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Modeling how cats drink

November 11, 2010

I thought this was fascinating -- scientists have modeled how cats drink. Naturally, once you have a model, you want to see how well if fits the data. For example, is there an optimal lapping speed? After calculation of things like the Froude number and the aspect ratio, they were able to figure out how […]

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More on models

October 19, 2010

Justin Fox asks, "Why didn't people in finance pay attention to Benoit Mandelbrot?" -- and it's a great question. His conclusion: I think it’s mainly that he didn’t provide them a handy alternative to Black-Scholes. I can’t pretend to fully understand the practical implications of his fractal view of markets, but it does seem more […]

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The rise of VaR

October 1, 2009

Simon Johnson and James Kwak take a look at how VaR got to be so popular in the first place. They make the insightful observation that a bad (or at least an incomplete) model can gain acceptance not only because of its simplicity but, oddly, because of its output as well. Indeed, VaR succeeded not […]

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Search forecasts

September 8, 2009

Google Insights recently rolled out a new feature: 12 month search forecasts. The forecast comes from a relatively simple decomposition of the search volume into trend, seasonal and residual components. The model's out-of-sample performance is tested on the most recent 12 month period; if that prediction proves accurate, then the model is accepted. Here's what […]

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Modelling interactions

August 18, 2009

Andrew Gelman's latest post highlights the importance of interactions. He includes this breakdown of where people fall depending on political party, ideology, and income: Consider the income dimension. Among liberals, the income curve is flat no matter whether the person is a Democrat, Independent or Republican. For conservatives, however, income has a large effect - […]

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Deconstructing the Gaussian copula, part III

August 11, 2009

The intuition behind copula models: dependence, correlation, single factors and more.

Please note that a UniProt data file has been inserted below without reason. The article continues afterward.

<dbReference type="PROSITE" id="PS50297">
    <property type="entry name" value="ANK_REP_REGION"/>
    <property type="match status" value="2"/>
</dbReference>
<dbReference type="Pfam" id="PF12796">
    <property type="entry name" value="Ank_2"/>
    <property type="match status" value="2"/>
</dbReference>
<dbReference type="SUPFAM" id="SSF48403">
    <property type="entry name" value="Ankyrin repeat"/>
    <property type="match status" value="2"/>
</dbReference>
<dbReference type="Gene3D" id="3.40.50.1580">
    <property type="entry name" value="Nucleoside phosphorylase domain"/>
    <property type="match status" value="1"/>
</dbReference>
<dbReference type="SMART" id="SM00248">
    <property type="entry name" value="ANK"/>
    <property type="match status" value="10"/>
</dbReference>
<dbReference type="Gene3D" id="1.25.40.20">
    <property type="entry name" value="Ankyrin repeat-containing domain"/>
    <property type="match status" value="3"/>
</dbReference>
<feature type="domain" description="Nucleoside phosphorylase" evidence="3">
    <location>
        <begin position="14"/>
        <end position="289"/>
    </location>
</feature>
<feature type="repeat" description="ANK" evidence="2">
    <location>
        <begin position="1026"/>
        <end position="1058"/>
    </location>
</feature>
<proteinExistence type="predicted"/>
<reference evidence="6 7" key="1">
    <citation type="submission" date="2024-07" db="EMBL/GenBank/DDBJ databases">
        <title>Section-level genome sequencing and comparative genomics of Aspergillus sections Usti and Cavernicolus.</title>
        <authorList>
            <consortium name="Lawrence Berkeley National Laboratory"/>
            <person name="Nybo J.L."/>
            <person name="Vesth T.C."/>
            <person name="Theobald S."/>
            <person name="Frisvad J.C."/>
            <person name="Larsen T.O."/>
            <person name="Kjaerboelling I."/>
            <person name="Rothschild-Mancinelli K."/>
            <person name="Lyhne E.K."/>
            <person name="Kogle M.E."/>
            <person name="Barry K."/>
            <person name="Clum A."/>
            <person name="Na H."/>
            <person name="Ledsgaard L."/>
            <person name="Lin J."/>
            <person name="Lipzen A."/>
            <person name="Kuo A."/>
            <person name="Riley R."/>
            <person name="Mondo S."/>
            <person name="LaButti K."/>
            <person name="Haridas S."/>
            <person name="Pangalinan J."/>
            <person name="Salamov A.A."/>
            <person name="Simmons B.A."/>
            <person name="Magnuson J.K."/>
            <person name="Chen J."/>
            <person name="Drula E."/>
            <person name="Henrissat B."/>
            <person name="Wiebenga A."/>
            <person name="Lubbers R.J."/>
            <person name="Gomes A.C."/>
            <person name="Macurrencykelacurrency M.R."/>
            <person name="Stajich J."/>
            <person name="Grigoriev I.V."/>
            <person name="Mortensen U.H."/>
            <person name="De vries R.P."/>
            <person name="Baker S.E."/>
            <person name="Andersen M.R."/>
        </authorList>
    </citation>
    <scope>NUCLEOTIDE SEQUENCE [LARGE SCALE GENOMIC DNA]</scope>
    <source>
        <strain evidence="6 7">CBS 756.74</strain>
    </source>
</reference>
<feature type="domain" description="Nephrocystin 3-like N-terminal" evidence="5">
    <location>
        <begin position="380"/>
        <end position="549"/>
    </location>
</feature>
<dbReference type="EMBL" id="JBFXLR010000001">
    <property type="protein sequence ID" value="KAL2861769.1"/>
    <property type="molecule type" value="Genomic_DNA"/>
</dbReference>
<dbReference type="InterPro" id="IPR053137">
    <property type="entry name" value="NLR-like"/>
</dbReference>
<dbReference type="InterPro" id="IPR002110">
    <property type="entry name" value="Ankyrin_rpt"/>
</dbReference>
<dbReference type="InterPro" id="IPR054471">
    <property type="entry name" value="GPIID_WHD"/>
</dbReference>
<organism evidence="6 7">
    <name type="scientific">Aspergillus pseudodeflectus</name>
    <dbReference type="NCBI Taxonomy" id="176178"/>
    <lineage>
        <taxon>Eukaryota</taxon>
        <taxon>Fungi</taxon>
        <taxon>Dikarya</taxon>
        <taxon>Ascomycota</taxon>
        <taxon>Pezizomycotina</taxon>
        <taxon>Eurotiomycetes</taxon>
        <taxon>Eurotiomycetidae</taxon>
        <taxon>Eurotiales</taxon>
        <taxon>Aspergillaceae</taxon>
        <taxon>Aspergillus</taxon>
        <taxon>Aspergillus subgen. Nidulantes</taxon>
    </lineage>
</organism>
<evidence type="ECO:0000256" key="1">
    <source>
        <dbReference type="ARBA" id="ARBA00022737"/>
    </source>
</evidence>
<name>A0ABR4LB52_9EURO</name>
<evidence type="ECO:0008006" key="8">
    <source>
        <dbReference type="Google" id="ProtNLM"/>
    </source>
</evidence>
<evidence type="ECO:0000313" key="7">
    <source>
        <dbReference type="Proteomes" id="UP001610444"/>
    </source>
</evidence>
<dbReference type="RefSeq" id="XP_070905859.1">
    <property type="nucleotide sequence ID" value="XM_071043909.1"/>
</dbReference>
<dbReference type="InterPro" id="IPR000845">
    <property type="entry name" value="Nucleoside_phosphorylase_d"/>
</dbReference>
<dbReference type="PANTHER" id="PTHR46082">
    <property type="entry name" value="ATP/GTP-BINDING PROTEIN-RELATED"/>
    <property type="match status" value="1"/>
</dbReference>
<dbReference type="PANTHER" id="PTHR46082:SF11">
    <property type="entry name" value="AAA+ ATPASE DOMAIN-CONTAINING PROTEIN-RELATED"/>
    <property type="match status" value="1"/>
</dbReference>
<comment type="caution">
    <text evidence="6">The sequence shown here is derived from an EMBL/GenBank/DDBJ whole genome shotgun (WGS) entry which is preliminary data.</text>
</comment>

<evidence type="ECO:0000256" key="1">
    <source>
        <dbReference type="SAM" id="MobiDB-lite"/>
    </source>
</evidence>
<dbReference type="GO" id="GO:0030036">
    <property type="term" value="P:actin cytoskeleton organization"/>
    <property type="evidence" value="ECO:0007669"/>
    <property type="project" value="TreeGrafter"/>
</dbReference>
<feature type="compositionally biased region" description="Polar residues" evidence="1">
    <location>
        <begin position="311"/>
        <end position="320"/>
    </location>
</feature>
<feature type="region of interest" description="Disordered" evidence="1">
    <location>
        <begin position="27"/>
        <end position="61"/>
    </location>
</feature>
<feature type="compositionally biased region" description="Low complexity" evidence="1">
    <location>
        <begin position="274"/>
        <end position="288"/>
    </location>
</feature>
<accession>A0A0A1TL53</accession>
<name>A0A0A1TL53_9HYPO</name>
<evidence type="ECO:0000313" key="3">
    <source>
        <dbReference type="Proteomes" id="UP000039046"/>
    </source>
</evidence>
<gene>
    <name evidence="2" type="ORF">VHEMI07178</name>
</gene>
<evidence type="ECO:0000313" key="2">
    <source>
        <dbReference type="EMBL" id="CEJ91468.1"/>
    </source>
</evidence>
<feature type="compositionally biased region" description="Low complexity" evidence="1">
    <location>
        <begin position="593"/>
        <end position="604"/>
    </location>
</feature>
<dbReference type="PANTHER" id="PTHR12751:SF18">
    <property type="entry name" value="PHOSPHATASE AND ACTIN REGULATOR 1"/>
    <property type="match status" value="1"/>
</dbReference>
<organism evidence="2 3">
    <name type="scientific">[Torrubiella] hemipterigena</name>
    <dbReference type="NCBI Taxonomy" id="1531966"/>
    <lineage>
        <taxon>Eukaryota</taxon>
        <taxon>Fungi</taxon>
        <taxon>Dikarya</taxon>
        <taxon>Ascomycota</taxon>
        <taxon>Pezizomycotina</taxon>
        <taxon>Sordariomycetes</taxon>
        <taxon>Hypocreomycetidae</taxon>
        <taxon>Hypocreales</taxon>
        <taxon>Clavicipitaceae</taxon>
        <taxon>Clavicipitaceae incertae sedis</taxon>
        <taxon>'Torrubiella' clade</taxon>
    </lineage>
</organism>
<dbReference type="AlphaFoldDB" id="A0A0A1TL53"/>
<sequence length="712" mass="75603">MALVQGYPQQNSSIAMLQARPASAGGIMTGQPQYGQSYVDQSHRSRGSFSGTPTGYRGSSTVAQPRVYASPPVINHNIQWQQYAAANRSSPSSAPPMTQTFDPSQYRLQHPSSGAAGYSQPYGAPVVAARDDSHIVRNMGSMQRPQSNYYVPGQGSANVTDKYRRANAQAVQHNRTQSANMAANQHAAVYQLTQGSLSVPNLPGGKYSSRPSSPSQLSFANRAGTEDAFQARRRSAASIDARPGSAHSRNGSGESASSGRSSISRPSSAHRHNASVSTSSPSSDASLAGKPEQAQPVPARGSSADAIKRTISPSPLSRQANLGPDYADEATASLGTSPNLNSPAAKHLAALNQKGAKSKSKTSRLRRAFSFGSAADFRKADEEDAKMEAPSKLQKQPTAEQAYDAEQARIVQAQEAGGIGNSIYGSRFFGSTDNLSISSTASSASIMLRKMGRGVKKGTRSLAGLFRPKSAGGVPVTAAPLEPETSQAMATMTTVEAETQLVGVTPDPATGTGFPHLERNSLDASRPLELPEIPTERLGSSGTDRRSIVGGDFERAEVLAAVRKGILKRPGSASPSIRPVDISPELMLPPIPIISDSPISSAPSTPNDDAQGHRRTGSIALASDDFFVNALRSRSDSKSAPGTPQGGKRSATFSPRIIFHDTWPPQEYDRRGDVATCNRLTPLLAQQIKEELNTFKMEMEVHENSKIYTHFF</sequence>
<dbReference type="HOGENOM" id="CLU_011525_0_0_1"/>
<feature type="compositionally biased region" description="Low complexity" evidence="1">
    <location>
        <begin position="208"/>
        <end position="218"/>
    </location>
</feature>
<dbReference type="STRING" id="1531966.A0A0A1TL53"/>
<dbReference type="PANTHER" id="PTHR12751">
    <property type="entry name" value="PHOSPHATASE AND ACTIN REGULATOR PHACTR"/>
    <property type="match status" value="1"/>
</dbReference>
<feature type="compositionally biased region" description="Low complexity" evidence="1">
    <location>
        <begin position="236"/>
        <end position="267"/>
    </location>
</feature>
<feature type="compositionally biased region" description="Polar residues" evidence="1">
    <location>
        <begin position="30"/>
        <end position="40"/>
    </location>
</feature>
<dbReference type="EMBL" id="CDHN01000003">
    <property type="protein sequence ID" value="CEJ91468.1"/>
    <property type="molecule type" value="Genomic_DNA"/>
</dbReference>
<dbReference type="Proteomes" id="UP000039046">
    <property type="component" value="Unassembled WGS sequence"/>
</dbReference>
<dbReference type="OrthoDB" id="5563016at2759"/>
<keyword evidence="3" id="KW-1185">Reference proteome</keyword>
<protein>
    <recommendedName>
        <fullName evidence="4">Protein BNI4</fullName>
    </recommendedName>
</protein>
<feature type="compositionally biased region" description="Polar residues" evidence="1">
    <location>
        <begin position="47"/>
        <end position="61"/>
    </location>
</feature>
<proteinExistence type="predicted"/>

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Photo finish: the Netflix prize

July 28, 2009

A month ago, the million dollar Netflix prize was finally won by a coalition of leading teams called Bellkor's Pragmatic Chaos, who blended their respective methods into a super-algorithm that finally crossed the 10% improvement barrier. ...or was it? The 10% mark sent the competition into a final, 30-day countdown, during which time other teams could […]

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Deconstructing the Gaussian copula, part II

July 9, 2009

A math-free introduction to CDO pricing.

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Interviewing Myron Scholes

May 16, 2009

Speaking of LTCM (and of this Sunday's Times Magazine, for that matter), here's an interview that's going to run with Myron Scholes, who comes off like a bad comedian. The questions are poor and the answers arguably worse. Let's take a look, shall we? The second question: "You're known as the intellectual father of the […]

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Projections of future losses may appear closer than they are

May 7, 2009

AK pointed me toward this piece from The New Yorker, "Stress Test Results: In Line With Other Estimates," which I excerpt here in its entirety. I've bolded the last sentence: From the moment the Treasury Department announced its plan to stress-test the country’s nineteen biggest “bank holding companies,” the process was dismissed as a whitewash. […]

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April 27, 2009

I have been doing some research on text analysis, in particular on extracting sentiment in the absence of context (a la Twitter).  Among all the theory, I came across the following joke which I think really captures the complexity of any natural language processing (not that it prevents us from trying): A linguistics professor was […]

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How (not) to design a stress test

April 25, 2009

Of course the big news of Friday afternoon was the preliminary release of the metrics used in the bank stress tests.  Unfortunately it didn't turn out to be much news at all; few hard figures were revealed and those that were came largely within expectations.  The NYTimes published an excellent copy of the document right […]

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The Modeling Problem

April 16, 2009

Mike at Rortybomb has a post on the pros and cons of MBAs.  Among his cons is the following: They just wrote a post about MBA students being owned by their models. The general idea underneath this is that these models are too complicated to understand, and taught to be something that is true rather […]

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It's been tried

March 17, 2009

Today's Dilbert is excellent:

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Or perhaps his aim

February 24, 2009

All this talk of models and their interpretation reminds me of a saying: Sometimes the problem is not the arrow, but the Indian.

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